A Will Should Be Part Of Your Estate Plan
If you pass away without a valid Will in place, did you know that New Jersey state law decides the distribution of your solely owned personal possessions, bank accounts, investments, real estate, and other property? Do you want the state to control your property and other crucial matters?
A well-drafted Will can go a long way toward clearly outlining your wishes and creating much needed peace of mind about what will happen to your estate, your children and other important issues once you pass away. It is never too early to start planning for the future, and working with a skilled estate planning lawyer can often make the process much easier.
Our Passaic County will lawyers at Fiorello, Puccio & Fiorello, L.L.C., are here to help you capture your wishes in a Last Will and Testament that conforms to current New Jersey laws. For more information about how we can help you achieve your goals, contact our law firm today to schedule a free consultation.
The Benefits Of A Will
When you work with us, we take the time to build strong bonds with our clients so we can fully understand your needs and find solutions that meet these objectives. A Will can be used to:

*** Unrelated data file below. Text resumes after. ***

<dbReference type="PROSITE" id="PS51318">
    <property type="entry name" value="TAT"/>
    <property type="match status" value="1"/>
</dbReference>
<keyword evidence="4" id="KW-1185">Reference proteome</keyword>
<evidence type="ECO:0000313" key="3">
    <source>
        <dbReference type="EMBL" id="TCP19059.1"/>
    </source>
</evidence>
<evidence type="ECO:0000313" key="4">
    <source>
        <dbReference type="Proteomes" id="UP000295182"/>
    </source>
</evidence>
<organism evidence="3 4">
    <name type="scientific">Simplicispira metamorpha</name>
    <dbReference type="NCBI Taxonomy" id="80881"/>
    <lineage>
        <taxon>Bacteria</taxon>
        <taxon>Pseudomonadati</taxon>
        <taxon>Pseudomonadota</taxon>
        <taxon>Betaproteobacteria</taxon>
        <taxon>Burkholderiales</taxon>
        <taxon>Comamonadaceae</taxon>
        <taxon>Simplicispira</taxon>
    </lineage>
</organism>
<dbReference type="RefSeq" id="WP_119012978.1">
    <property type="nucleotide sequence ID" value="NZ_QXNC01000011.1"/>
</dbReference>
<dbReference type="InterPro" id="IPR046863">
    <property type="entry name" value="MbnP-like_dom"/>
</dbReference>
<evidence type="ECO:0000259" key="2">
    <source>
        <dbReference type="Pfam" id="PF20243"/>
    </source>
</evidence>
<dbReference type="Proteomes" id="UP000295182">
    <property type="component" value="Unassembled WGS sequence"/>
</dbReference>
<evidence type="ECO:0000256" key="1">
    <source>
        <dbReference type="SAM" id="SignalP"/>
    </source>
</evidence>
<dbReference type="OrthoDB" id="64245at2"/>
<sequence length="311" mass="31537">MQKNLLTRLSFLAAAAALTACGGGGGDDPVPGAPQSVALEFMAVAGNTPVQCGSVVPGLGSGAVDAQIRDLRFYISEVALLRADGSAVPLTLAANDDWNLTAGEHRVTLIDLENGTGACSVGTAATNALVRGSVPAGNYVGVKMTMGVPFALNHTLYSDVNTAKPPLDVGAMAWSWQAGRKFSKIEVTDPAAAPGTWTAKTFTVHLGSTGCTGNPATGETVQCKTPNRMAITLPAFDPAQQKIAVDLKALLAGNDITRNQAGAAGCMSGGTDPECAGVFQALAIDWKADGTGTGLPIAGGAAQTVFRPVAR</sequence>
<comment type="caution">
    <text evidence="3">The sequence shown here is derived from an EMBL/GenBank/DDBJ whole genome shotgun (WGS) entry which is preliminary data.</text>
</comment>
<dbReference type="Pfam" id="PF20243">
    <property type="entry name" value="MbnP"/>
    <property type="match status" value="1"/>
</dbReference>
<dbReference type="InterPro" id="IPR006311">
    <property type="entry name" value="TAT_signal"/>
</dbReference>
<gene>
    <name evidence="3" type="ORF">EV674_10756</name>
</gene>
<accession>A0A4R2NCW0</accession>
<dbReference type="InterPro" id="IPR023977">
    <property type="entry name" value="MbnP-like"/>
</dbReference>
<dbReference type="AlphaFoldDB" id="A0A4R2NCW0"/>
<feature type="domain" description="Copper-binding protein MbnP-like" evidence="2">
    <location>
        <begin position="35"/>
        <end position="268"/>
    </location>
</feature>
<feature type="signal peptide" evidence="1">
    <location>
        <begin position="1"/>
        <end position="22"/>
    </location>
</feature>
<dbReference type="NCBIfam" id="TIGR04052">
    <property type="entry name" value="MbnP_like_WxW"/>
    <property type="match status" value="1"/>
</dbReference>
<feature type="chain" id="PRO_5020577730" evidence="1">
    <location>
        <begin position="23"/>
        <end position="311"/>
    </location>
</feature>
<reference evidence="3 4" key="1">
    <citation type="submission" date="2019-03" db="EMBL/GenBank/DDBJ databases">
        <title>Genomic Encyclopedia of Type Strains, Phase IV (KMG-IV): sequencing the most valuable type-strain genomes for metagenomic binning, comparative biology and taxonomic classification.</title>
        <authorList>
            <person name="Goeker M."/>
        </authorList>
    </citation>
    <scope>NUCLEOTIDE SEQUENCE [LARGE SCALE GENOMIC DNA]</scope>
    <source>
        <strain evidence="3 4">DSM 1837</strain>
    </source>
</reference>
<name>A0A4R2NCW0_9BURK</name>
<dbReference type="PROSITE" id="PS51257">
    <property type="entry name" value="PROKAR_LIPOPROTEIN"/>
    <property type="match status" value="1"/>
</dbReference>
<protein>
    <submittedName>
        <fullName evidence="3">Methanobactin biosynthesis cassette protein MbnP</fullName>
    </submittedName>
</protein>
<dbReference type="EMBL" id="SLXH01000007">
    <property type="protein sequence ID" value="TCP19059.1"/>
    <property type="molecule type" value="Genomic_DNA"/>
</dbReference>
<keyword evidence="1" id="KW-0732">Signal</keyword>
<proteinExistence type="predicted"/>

- Appoint an executor, who will be the person who makes sure that the terms of your Will are carried out to your specifications
- Clearly outline what property you would like to leave to specific people or organizations
- Name a personal guardian to care for your minor children
- Specify a trusted person to manage property you leave to minor children, disabled individuals or individuals who are incapacitated
Another important feature of a Will is that it can alleviate confusion and stress during an already emotional time where a family is grieving and already feeling overwhelmed. A Will can also help make the process of probate much easier, less time-consuming and diminish the chances that a dispute will occur.
However, in order for a Will to be enforced, it must be valid. In New Jersey, you do not need to have a will notarized, but it must be signed in front of two witnesses. You can make your Will “self-proving” by having it notarized, and executing a supporting affidavit. This means that the court can accept it into probate without contacting the witnesses who signed it. Our attorneys will make sure every detail is attended to and that the simple, complex or self-proving Will you choose to use conforms to all current laws.
If your Will or an estate you are part of does become part of a dispute, we are prepared to protect your interests during probate litigation, including any appeals that are necessary. We are here to protect your wishes and interests.